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Old 12-23-2011, 12:16 AM   #1
daletroN3030
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Registered: Dec 2011
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How can I make Mint load a terminal command at startup?


Hi everyone, I'm new to Linux and installed Mint version 9 Gnome on my Asus EEE netbook.

I'm trying to load a terminal command "syndaemon -d -i 1" everytime my netbook boots up.. but am having problems accomplishing it.

so that i don't have to type everything up again.. and so you guys can see the attempted solutions i've tried, i hope it's okay that I link my post to another forum.

http://forums.linuxmint.com/viewtopic.php?f=90&t=89221

i'm hoping this forum can help me! thanks everyone

Last edited by daletroN3030; 12-23-2011 at 01:15 AM.
 
Old 12-23-2011, 01:02 AM   #2
EricTRA
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Hello and welcome to LinuxQuestions,

Why don't you write an init script for it and activate it in the desired runlevel? If I'm not mistaking in your /etc/init.d directory there should be a file named skeleton. That's an 'empty' example for an init script. Adapt it to your needs and activate it with:
Code:
sudo insserv -d <yourscriptname>
Then next time you boot your computer boots up, the command indicated in the script will launch if you've put it in the correct runlevel.

Another option, if you just want that one command executed, is to add is to /etc/rc.local, which gets executed at the end of each multi-user runlevel.

Looking forward to your participation in the forums. Have fun with Linux.

Kind regards,

Eric
 
Old 12-23-2011, 01:27 AM   #3
daletroN3030
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Registered: Dec 2011
Posts: 9

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Quote:
Originally Posted by EricTRA View Post
Hello and welcome to LinuxQuestions,

Why don't you write an init script for it and activate it in the desired runlevel? If I'm not mistaking in your /etc/init.d directory there should be a file named skeleton. That's an 'empty' example for an init script. Adapt it to your needs and activate it with:
Code:
sudo insserv -d <yourscriptname>
Then next time you boot your computer boots up, the command indicated in the script will launch if you've put it in the correct runlevel.

Another option, if you just want that one command executed, is to add is to /etc/rc.local, which gets executed at the end of each multi-user runlevel.

Looking forward to your participation in the forums. Have fun with Linux.

Kind regards,

Eric
=[

ok all that was really wayy over my head...lol. i took a look at the skeleton file and there's a bunch of stuff in there that im scared to touch.. i have no idea where i would even put my "syndaemon -d -i 1" in that file.. there's so much stuff. even then... do i copy and paste all that stuff in there, insert my line of code somewhere in there, then save it to my own script file? i'm really really new to linux, laymen's terms would be appreciated >.<

as for the second option.. as for the thread i linked, i did try adding it to the rc.local file, but it doesn't seem to be activating for some reason....
 
Old 12-23-2011, 01:52 AM   #4
rodrifra
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Since Mint is based on debian I guess you will be able to solve your problem following this guide.
 
1 members found this post helpful.
Old 12-23-2011, 01:57 AM   #5
EricTRA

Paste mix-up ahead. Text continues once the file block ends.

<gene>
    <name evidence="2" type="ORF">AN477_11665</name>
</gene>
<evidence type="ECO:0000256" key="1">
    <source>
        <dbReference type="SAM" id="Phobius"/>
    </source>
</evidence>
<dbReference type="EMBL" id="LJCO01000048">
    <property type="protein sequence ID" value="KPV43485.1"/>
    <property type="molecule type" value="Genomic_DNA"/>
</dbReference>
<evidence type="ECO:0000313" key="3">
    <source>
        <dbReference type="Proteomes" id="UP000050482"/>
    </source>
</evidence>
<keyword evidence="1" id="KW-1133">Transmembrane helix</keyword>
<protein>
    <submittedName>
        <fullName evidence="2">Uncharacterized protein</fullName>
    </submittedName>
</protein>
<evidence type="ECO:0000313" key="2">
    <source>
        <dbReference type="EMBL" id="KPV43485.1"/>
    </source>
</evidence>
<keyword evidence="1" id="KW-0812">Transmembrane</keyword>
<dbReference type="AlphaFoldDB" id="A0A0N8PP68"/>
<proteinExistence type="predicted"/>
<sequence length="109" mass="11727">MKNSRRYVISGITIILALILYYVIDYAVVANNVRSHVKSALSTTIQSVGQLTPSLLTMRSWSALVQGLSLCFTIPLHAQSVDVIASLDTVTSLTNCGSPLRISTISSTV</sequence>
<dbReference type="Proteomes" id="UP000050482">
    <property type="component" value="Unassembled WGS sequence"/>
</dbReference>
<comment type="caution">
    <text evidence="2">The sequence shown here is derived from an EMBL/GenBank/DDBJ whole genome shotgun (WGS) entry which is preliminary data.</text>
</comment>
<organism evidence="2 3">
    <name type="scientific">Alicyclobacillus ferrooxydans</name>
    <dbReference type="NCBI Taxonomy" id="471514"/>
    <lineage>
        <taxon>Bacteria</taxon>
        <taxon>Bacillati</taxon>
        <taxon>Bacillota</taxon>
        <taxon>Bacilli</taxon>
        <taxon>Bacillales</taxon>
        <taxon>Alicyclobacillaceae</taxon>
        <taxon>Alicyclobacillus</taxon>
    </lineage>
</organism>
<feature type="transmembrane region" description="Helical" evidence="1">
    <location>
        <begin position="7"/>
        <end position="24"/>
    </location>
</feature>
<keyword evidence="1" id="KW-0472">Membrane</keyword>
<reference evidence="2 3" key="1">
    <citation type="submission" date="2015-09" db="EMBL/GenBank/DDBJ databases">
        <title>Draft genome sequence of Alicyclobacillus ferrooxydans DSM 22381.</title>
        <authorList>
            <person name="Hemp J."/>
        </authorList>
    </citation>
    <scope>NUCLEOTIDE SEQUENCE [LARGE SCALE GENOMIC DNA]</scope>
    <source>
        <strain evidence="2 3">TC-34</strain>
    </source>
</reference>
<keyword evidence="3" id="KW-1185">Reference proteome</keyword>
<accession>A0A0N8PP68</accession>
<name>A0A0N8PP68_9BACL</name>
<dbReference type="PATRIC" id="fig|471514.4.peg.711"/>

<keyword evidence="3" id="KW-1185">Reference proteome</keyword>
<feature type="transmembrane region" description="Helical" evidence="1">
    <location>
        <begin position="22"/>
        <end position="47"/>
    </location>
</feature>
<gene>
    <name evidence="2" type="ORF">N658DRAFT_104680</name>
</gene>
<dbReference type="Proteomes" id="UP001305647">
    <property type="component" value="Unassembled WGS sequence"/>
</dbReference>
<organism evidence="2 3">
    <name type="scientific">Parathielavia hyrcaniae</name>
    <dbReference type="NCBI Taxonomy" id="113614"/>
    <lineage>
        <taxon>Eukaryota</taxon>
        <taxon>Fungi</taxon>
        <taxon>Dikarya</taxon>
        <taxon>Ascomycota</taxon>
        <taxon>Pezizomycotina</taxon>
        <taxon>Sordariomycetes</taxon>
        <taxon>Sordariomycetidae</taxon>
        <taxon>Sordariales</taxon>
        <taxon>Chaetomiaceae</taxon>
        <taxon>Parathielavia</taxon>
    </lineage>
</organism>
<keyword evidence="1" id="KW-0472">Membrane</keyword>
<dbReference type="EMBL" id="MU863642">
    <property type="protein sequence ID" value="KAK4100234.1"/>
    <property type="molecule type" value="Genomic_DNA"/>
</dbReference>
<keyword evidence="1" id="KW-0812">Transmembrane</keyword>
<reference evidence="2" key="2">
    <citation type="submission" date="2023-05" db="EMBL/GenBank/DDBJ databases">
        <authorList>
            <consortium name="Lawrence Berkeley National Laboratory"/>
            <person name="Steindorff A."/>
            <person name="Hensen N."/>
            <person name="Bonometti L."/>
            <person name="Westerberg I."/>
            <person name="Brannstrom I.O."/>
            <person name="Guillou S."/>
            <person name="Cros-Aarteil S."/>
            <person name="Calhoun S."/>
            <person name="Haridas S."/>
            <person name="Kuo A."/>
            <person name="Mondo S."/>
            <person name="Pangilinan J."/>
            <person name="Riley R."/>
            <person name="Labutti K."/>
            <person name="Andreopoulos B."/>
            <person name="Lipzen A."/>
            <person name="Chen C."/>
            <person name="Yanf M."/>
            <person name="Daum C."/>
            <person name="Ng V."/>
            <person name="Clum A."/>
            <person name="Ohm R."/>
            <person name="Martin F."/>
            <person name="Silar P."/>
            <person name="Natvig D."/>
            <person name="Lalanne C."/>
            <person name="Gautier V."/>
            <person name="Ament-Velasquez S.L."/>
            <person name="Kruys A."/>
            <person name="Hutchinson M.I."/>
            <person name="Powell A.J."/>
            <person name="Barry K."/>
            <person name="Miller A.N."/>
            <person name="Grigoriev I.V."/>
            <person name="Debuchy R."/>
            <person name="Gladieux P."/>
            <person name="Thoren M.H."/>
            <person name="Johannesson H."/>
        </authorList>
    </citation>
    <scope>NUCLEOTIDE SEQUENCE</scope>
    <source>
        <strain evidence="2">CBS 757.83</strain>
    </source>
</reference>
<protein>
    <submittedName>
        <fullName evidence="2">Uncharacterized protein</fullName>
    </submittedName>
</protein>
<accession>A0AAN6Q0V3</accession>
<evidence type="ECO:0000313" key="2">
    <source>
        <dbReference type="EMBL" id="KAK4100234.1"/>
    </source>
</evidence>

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Quote:
Originally Posted by daletroN3030 View Post
=[

ok all that was really wayy over my head...lol. i took a look at the skeleton file and there's a bunch of stuff in there that im scared to touch.. i have no idea where i would even put my "syndaemon -d -i 1" in that file.. there's so much stuff. even then... do i copy and paste all that stuff in there, insert my line of code somewhere in there, then save it to my own script file? i'm really really new to linux, laymen's terms would be appreciated >.<

as for the second option.. as for the thread i linked, i did try adding it to the rc.local file, but it doesn't seem to be activating for some reason....
Hi,

Don't be scared! Linux is all about learning the hard way It's not that hard if you have a good look at the skeleton. Basically your command(s) + parameters to start your process goes in the 'do_start' part and the ones to stop in the do_stop part. Change the values in the LSB header (the first part) to indicate your run level(s) you want to start/stop in, any dependencies your command might have and a description.

If you have any questions when trying, don't hesitate to ask.

Kind regards,

Eric
 
Old 12-23-2011, 03:13 AM   #6
daletroN3030
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Registered: Dec 2011
Posts: 9

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Quote:
Originally Posted by rodrifra View Post
Since Mint is based on debian I guess you will be able to solve your problem following this guide.
so i did everything except for where it says under "An Example" and it says I can add the following line to /etc/init.d/rc.local.. then gives an example of mounting a drive. so what line would i put to execute that script i just made? and where would i put it exactly:

GNU nano 2.2.2 File: /etc/init.d/rc.local


PATH=/sbin:/usr/sbin:/bin:/usr/bin

. /lib/init/vars.sh
. /lib/lsb/init-functions

do_start() {
if [ -x /etc/rc.local ]; then
[ "$VERBOSE" != no ] && log_begin_msg "Running local boot scrip$
/etc/rc.local
ES=$?
[ "$VERBOSE" != no ] && log_end_msg $ES
return $ES
fi
}

case "$1" in
start)
do_start

^G Get Help ^O WriteOut ^R Read File ^Y Prev Page ^K Cut Text ^C Cur Pos
^X Exit ^J Justify ^W Where Is ^V Next Page ^U UnCut Text^T To Spell
 
Old 12-23-2011, 03:22 AM   #7
daletroN3030
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Registered: Dec 2011
Posts: 9

Original Poster
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Quote:
Originally Posted by EricTRA View Post
Hi,